Falcon Age is a VR game that set out to achieve one goal: craft a story about an environment and the player’s experience within it. It does this well but falters by making some major design decisions that contradict each other regarding what its’ core audience should be. Falcon Age communicates its’ narrative through the player’s actions, gestures, and facial expressions. The game uses this to showcase that there are tensions between humans and falcons. The falcons are under constant surveillance by humans with cameras and drones in an attempt to keep them under control.
The falcon has a strong connection to family, trust, and loyalty. It feels like your companion throughout the game, but it can’t actually follow you too well.
The game is set in a desert environment that feels very bleak due to its’ lack of life (that element comes later) The landscape is barren with only drones patrolling the area. There are many items scattered around for players to find and use.
Falcon Age is not a very long game, but it doesn’t overstay its welcome. The player can warp to specific areas at any time which makes backtracking easy if needed. The music feels right with the environment giving off an almost creepy vibe in some parts of the game. Players will be able to play this game in about 6 hours if they are thorough with exploring.
Each time the player throws their falcon out to explore it opens up a lot of opportunities. They can fly around and spy on enemies or humans, scout for items, or even interact with other falcons to make new friends.
The voice acting is quite good which makes the story more believable and immersive. There is a lot of bad voice acting in VR games, but Falcon Age manages to get it right. The sound design helps with the music fitting the environment, and everything else sounds like it’s’ supposed to (minus falcon sounds made by humans).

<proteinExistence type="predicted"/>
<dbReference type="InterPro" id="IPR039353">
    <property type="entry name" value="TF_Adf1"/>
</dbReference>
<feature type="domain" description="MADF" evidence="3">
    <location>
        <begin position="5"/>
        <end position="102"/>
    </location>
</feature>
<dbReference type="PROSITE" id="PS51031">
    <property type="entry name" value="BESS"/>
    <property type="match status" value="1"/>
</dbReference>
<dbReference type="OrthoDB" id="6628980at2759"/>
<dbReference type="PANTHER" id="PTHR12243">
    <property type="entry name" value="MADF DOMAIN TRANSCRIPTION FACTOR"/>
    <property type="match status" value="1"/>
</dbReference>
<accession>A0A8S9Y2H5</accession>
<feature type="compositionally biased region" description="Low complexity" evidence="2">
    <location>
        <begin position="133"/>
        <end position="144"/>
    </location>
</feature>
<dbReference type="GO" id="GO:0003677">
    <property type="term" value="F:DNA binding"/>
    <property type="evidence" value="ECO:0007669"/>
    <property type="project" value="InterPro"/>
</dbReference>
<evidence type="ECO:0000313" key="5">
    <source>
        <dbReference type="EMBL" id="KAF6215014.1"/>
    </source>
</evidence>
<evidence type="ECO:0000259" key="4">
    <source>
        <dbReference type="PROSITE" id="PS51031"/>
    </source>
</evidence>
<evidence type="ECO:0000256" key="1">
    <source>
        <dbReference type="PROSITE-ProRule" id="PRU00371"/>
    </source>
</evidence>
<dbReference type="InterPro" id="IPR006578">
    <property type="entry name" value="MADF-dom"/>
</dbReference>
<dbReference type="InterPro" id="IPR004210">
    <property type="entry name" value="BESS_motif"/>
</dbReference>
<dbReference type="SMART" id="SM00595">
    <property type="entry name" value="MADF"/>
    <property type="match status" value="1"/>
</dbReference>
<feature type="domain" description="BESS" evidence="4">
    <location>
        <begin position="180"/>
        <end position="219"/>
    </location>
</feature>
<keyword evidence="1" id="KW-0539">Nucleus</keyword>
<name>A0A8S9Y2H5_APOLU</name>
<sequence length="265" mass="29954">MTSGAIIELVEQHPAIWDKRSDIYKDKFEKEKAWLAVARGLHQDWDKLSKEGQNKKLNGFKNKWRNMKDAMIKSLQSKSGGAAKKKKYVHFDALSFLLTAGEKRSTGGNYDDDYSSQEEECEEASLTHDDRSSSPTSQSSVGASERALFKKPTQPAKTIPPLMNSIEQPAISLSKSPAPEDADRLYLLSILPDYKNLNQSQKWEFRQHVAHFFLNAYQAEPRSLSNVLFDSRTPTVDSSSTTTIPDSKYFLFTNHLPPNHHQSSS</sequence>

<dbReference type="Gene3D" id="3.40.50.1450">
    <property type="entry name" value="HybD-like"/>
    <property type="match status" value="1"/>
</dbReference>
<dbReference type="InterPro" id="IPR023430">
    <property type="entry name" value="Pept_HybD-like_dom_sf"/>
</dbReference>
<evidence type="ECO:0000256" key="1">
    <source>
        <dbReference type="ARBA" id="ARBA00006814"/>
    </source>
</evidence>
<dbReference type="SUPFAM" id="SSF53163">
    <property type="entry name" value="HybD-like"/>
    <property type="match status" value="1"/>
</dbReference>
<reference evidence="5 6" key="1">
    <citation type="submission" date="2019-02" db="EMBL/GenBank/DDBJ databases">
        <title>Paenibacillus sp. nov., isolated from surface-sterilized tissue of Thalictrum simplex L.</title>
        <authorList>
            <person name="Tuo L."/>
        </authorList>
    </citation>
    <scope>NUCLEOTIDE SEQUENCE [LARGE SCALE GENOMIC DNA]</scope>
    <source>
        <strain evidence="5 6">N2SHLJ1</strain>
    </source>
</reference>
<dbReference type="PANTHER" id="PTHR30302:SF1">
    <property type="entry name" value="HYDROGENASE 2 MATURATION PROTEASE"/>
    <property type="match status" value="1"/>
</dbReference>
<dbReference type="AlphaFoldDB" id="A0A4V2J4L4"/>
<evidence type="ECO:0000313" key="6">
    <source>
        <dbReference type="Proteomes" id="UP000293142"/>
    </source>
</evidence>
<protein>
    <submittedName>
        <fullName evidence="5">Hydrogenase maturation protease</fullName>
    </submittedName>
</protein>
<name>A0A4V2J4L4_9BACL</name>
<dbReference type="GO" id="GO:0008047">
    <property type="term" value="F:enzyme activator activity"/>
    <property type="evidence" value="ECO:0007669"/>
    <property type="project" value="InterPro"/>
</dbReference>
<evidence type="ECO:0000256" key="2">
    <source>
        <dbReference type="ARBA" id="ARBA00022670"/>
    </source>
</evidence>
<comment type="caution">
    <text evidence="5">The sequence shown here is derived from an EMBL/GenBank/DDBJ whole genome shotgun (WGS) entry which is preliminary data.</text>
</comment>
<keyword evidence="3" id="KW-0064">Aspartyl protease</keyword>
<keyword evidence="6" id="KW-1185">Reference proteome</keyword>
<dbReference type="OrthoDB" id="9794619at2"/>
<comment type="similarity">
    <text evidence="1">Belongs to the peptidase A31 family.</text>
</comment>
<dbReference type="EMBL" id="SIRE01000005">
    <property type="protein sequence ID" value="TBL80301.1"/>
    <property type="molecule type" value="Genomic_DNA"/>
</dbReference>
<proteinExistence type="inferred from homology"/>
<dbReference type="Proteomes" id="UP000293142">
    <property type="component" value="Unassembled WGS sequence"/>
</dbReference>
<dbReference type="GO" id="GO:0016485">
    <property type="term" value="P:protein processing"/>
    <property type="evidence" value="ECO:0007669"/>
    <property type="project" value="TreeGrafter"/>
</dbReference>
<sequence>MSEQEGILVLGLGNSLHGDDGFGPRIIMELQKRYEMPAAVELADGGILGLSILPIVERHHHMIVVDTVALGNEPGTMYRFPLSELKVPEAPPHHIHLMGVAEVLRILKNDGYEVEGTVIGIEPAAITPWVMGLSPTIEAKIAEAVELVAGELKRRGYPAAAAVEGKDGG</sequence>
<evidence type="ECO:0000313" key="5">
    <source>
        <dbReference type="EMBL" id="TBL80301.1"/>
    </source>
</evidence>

There isn’t any combat in this game besides using your throwable rock as a weapon or using traps around the landscape that you have gathered from items found throughout the land. The problem is that there’s never a real reason to engage with enemies unless its’ for a quest item. Luckily the AI is smart enough not to attack you since you’re still considered an unknown entity at times even though they will shoot projectiles out at you if they see them which also feels really good when you dodge them.
Falcon Age is one of the experiences that feels more like a game, rather than a VR experience. It doesn’t rely on just being a simulator of sorts and it also has a dynamic story with great voice acting which helps elevate its’ otherwise linear gameplay.
What’s Good: Great voice acting, Interesting environmental storytelling. The unique use of facial expressiveness, Solid sound design
What Needs Improvement: Feels out of place in the Quest library Gameplay gets repetitive before long
Rating (out of 10): 7
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